By Hillel Aron
By Joseph Tsidulko
By Patrick Range McDonald
By David Futch
By Hillel Aron
By Dennis Romero
By Jill Stewart
By Dennis Romero
You don't perpetuate a political system that's rotten on dozens of major global issues just because of this kind of thing with the Supreme Court. I mean, there are all kinds of very important issues. And what's happening is that liberal Democrats are settling for less and less every four years, because the less and less is a tiny bit more than the Republican less and less, and every four years both get worse. They're forgiven that error of judgment once or twice. But three times? Four times? Five times?
They [the liberals with hesitations about voting for Nader] are not thinking tactically. There are very few Green Party candidates: There's Medea Benjamin [running] for the Senate [in California]. There are only 16 Green Party candidates for the House of Representatives. So where are these millions of votes [brought to the polls to vote for Nader] going to go in the House races? To the Democrats. That's why it was clear from my meeting with Gephardt a few weeks ago that he's not displeased with this candidacy. [He's looking at] a few close congressional-district races. A few thousand votes here and there, and he's the speaker. That's pretty important, and they [the hesitant liberals] are not thinking that way.
Also, it all depends on what state they're in. If they're in Texas, they don't have to make the kind of calculation that they would in Michigan, where the Bush-Gore contest is close. They can say: Look, we want this Green Party to cross the 5 percent threshold [of eligibility for federal campaign funds in the next election], because then it's going to be a real hammer on the Democrats. It's going to pull them in the right direction, where now the corporate lobbies and DLC's [Democratic Leadership Council] are pulling them in the other direction. In Texas, they can say, I'm going to vote for Nader because Gore is out of it in Texas, he doesn't have a chance.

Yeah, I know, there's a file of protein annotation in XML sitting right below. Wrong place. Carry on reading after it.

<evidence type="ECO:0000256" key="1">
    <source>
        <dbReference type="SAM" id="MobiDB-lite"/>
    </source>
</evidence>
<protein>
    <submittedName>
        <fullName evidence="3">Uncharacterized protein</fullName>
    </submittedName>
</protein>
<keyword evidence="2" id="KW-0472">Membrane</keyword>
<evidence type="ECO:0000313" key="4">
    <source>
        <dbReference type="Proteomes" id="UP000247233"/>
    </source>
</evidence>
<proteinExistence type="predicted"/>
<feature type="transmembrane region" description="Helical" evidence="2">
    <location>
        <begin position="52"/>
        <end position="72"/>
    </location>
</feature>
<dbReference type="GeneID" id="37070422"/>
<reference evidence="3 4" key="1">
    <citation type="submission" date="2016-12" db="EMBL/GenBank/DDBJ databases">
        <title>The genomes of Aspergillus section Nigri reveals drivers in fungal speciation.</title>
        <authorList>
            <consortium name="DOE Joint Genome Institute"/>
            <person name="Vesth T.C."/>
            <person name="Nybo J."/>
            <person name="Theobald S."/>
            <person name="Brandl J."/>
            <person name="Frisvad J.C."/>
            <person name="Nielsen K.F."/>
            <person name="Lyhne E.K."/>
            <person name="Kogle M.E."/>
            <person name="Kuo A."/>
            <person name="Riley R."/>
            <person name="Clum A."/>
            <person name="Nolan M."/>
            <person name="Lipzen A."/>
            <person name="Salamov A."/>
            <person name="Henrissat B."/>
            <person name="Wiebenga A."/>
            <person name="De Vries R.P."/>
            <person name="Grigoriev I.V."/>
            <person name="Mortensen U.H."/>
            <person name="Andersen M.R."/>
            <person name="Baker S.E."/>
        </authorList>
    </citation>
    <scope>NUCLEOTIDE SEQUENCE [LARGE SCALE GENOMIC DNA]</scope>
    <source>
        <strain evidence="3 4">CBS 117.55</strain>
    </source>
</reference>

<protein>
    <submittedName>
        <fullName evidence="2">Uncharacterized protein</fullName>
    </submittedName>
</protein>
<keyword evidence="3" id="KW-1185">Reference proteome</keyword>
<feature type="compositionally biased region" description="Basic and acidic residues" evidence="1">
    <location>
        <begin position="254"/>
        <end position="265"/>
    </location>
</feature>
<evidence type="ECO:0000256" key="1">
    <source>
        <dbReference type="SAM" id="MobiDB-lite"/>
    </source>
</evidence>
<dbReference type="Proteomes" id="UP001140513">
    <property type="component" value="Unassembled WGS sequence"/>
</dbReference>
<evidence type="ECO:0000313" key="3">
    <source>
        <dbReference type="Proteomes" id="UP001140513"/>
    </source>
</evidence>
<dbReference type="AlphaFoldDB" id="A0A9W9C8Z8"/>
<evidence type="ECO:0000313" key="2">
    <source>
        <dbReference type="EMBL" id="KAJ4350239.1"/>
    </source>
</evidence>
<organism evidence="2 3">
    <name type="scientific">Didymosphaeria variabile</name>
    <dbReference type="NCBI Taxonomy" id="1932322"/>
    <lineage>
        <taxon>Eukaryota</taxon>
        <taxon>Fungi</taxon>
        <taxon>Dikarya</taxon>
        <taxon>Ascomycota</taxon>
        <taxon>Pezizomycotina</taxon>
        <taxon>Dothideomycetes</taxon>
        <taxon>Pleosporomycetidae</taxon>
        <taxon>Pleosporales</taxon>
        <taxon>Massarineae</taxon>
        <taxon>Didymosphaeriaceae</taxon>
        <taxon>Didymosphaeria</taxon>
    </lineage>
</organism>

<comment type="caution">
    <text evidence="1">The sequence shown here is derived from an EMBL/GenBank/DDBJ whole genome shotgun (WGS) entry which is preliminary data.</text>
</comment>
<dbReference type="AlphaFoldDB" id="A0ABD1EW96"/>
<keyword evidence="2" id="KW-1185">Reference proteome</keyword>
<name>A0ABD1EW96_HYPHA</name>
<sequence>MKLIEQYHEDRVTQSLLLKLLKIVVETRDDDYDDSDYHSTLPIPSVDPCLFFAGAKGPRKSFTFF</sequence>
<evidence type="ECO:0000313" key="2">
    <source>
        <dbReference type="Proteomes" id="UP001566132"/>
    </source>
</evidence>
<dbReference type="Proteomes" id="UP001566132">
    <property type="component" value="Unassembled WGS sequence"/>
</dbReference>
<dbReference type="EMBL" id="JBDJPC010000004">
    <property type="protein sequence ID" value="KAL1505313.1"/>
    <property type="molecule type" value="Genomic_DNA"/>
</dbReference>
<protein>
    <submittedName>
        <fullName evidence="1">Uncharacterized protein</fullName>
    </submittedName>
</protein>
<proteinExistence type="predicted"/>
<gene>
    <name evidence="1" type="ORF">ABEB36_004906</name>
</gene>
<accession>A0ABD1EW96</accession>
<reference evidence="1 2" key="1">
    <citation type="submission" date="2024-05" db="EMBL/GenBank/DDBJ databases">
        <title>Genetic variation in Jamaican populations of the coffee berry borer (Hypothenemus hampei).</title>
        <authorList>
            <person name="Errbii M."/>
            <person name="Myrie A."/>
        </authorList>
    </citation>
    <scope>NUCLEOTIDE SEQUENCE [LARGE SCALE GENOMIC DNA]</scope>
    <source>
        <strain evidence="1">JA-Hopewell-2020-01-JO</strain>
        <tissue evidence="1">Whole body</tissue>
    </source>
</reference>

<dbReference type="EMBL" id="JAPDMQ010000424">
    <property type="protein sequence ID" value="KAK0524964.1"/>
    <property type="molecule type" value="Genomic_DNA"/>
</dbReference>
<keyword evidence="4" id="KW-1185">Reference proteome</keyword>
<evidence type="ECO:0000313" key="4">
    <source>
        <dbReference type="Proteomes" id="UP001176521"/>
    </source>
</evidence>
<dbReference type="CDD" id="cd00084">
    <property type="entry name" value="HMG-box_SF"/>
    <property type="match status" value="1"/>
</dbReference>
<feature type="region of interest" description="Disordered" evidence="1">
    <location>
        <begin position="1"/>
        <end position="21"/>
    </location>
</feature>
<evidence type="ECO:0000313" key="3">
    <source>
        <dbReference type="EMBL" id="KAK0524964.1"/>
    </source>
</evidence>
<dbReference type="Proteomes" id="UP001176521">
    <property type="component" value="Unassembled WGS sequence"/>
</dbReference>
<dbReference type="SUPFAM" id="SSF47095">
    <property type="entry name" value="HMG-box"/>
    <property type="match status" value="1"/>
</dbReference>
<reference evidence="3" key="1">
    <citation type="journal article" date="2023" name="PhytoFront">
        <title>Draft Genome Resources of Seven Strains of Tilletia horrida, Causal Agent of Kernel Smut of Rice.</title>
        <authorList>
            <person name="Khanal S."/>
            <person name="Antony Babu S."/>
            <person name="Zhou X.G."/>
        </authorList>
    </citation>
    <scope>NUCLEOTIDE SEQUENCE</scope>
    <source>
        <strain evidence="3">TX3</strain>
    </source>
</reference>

MEYERSON: On today's electoral map, you can probably do that in all but about 15 states.
NADER: Right, and that's what we've got to try to get across to people, because they're generalizing as if there were no Electoral College and it's all just one pot of votes.
MEYERSON: A piece in the lastAmerican Prospect made the point that the German SDP [Germany's dominant center-left party] has been moving steadily to the center despite whatever leftward pressure the Greens have put on it.
NADER: First, you've heard of the nuclear-power decision [the SDP-headed government's recent agreement to begin dismantling Germany's nuclear-energy program]? Second, that argument can be true in a non-winner-take-all system; [German Chancellor Gerhard] Schroder's SDP would be more immune to that kind of pressure because of their proportional-representation system. But in a winner-take-all system like ours, where two parties dominate, the Greens could cost the Democrats the entire shebang -- later, in future years.